Amidst the vibrant discussions and deliberations at the Oregon Sustainability Experience (OSE), a succinct definition of sustainability emerged, encapsulating the essence of a week dedicated to exploring the realms of sustainable agriculture. The revelation came in a simple yet profound statement: “Enough for everyone forever.” In those four words, the purpose and significance of sustainable practices resonated, infusing meaning into the landscapes explored and the individuals encountered.
The OSE event exceeded expectations, guiding a cohort of 30 individuals with a shared passion for sustainable food across the diverse terrain of western Oregon. From Portland to Corvallis, Salem to smaller towns in the Willamette Valley, each day unfolded aboard a tour bus, unveiling the stories of those championing sustainable agriculture in a state that stands at the forefront of this movement. Oregon, with its progressive stance on sustainable food production, showcased businesses predominantly owned and operated by families—true stewards of the land, committed to safeguarding future generations.
“Sustainability,” akin to “organic,” signifies a transformative shift in food production methods. However, like other noble concepts in the food movement, it risks being diluted by the industry’s pursuit of marketing new products.
Consider Truitt Bros, Inc., a 37-year-old, family-owned company based in Salem, with processing facilities in Oregon and Kentucky. While their nationwide distribution of packaged and canned food products is commendable, it raises questions about the sustainability of such expansive operations. The reliance on cheap oil to facilitate the vast transportation network challenges the authenticity of labeling these products as “sustainable.”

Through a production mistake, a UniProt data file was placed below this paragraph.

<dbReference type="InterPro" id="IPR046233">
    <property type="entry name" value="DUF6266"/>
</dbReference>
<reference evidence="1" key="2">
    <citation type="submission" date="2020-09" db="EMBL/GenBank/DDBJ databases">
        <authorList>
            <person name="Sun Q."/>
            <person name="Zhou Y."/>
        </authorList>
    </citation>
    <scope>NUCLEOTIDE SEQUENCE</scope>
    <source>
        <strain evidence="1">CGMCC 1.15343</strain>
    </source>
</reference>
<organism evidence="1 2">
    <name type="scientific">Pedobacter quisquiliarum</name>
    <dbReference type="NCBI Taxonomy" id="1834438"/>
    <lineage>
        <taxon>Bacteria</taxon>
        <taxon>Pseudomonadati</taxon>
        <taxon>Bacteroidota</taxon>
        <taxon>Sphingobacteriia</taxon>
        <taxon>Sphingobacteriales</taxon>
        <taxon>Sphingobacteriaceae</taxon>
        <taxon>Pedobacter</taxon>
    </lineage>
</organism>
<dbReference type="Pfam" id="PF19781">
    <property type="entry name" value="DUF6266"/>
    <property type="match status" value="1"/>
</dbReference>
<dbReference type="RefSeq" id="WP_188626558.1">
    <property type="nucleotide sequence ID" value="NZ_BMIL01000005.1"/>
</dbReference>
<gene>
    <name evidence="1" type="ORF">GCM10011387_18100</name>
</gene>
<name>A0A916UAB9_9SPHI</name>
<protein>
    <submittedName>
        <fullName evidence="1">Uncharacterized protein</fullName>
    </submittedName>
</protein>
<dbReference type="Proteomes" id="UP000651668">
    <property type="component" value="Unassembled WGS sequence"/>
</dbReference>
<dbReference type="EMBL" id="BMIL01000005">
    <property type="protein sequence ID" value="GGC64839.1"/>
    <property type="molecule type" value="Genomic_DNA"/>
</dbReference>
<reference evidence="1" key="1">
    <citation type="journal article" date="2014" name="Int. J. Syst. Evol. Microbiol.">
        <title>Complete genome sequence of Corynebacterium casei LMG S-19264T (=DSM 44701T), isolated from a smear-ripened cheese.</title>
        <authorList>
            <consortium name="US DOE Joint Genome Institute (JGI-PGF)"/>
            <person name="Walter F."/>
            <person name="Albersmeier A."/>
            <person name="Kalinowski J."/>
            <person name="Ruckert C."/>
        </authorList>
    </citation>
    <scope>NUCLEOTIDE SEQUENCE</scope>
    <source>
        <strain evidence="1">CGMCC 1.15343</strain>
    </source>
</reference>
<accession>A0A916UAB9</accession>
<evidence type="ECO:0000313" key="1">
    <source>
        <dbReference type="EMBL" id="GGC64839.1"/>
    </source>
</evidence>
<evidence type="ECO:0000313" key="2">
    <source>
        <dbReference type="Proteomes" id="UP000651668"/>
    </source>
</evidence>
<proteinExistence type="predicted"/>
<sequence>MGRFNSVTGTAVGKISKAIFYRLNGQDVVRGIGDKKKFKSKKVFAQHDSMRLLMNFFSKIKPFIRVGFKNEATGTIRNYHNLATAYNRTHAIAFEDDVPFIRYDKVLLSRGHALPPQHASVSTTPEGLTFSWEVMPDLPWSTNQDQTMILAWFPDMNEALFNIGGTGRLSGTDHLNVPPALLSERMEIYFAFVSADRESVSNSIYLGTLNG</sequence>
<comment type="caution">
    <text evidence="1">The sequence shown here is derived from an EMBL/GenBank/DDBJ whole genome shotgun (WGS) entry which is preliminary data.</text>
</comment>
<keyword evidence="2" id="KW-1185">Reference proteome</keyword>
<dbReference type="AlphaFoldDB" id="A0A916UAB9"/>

Amidst these reflections, a fundamental question emerges: Are we striving to sustain a global economy, or are we progressing toward a localized food economy with true sustainability at its core? Truitt Bros, despite sourcing produce from Oregon farms meeting Food Alliance Certification standards, grapples with the inherent unsustainability of shipping goods across the nation, especially in the era of peak oil.
Acknowledging the flaws in the current system, we must usher in a new paradigm—one that incorporates the true costs of food production, distribution, and transportation. Merely labeling products as “sustainable” without a holistic understanding of their ecological footprint falls short of the comprehensive transformation needed.
While the journey through OSE left me with nuanced perspectives and a heightened sense of conflict, I am grateful for the critical mindset it instilled. Achieving a future where there’s “enough for everyone forever” demands a holistic embrace of every facet of the food system, recognizing the interconnectedness of production, distribution, and consumption.
Jared Goodman, a food educator, writer, and consultant based in Portland, OR, dedicates his efforts to fostering food awareness. As a food activist, he empowers low-income families to engage critically with the food system, blogs about food politics, and consults on adopting affordable and sustainable food practices. Contact Jared at firstname.lastname@example.org.